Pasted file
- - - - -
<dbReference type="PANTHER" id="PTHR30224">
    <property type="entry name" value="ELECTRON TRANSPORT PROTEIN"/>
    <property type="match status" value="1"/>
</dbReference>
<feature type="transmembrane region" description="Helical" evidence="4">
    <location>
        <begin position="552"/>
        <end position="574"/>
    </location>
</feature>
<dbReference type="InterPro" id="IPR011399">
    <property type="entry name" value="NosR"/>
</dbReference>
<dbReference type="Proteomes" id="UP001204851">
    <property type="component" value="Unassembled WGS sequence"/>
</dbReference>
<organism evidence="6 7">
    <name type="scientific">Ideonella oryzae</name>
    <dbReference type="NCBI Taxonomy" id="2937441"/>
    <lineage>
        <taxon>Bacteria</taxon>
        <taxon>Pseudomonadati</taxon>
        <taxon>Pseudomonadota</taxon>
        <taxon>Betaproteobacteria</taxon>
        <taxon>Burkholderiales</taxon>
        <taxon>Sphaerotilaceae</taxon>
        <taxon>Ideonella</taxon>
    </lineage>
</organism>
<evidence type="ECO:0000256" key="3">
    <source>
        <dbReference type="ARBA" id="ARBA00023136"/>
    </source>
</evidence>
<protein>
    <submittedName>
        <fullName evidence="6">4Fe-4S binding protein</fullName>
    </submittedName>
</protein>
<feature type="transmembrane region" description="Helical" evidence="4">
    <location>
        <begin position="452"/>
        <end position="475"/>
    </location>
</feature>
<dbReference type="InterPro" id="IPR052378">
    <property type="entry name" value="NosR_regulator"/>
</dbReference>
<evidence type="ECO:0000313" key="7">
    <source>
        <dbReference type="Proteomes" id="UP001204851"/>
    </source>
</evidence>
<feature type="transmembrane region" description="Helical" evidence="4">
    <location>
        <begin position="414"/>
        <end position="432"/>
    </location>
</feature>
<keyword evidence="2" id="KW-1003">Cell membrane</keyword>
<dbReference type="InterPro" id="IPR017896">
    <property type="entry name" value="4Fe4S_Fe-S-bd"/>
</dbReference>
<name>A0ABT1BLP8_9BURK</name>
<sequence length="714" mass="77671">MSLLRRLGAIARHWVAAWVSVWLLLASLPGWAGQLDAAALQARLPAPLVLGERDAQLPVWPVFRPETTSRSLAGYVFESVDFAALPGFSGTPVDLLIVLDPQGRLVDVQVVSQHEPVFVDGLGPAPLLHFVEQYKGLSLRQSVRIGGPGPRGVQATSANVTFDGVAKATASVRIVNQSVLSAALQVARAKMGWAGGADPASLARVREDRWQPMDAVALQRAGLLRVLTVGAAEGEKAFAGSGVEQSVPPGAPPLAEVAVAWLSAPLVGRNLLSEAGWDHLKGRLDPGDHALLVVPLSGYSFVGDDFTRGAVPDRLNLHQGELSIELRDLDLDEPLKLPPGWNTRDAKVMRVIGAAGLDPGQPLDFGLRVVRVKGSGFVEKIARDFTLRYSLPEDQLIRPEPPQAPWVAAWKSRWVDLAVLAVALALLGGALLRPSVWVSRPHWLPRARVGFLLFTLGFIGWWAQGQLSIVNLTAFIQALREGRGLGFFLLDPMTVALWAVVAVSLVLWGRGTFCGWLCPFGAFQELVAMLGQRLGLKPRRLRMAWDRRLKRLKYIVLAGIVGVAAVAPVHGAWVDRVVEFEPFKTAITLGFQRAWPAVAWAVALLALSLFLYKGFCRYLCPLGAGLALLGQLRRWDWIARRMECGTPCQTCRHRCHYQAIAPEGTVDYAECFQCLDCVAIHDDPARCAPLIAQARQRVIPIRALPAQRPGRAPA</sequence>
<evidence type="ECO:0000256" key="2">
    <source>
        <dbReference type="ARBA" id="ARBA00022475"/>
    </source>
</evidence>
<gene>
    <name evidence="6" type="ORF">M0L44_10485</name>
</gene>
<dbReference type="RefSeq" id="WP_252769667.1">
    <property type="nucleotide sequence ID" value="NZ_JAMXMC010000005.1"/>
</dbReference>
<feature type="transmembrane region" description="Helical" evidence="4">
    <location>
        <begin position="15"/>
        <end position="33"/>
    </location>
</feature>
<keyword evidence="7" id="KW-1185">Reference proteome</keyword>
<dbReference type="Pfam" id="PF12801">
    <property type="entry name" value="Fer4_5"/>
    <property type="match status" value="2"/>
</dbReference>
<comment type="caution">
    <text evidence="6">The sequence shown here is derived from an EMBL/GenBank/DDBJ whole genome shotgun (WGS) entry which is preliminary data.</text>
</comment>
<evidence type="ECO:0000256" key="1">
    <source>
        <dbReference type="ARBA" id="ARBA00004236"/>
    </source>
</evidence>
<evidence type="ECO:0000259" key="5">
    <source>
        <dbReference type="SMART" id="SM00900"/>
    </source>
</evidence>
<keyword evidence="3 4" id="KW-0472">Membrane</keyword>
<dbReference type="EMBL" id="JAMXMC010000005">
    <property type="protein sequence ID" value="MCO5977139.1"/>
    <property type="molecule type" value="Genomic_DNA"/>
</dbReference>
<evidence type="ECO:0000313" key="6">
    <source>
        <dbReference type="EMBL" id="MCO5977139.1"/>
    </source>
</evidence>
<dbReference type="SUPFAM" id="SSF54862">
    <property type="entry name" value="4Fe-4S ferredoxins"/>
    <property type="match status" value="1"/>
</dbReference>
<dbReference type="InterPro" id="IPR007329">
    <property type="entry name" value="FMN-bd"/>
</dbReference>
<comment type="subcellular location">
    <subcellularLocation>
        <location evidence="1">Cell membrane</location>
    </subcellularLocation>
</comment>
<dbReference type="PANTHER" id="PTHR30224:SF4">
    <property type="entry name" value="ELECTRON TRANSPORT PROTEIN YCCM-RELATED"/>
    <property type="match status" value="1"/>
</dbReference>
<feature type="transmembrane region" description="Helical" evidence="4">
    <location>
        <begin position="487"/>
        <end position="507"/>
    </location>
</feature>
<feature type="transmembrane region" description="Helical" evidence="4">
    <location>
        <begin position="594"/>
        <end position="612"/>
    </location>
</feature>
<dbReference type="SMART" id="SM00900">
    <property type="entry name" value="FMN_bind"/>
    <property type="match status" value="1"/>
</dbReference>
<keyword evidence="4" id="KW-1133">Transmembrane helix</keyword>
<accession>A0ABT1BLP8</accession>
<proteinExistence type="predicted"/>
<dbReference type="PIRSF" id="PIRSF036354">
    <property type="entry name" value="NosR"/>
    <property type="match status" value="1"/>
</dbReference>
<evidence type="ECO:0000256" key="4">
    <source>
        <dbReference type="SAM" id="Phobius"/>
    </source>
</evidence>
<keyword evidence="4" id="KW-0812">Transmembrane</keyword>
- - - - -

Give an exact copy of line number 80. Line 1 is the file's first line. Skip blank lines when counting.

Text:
        <end position="33"/>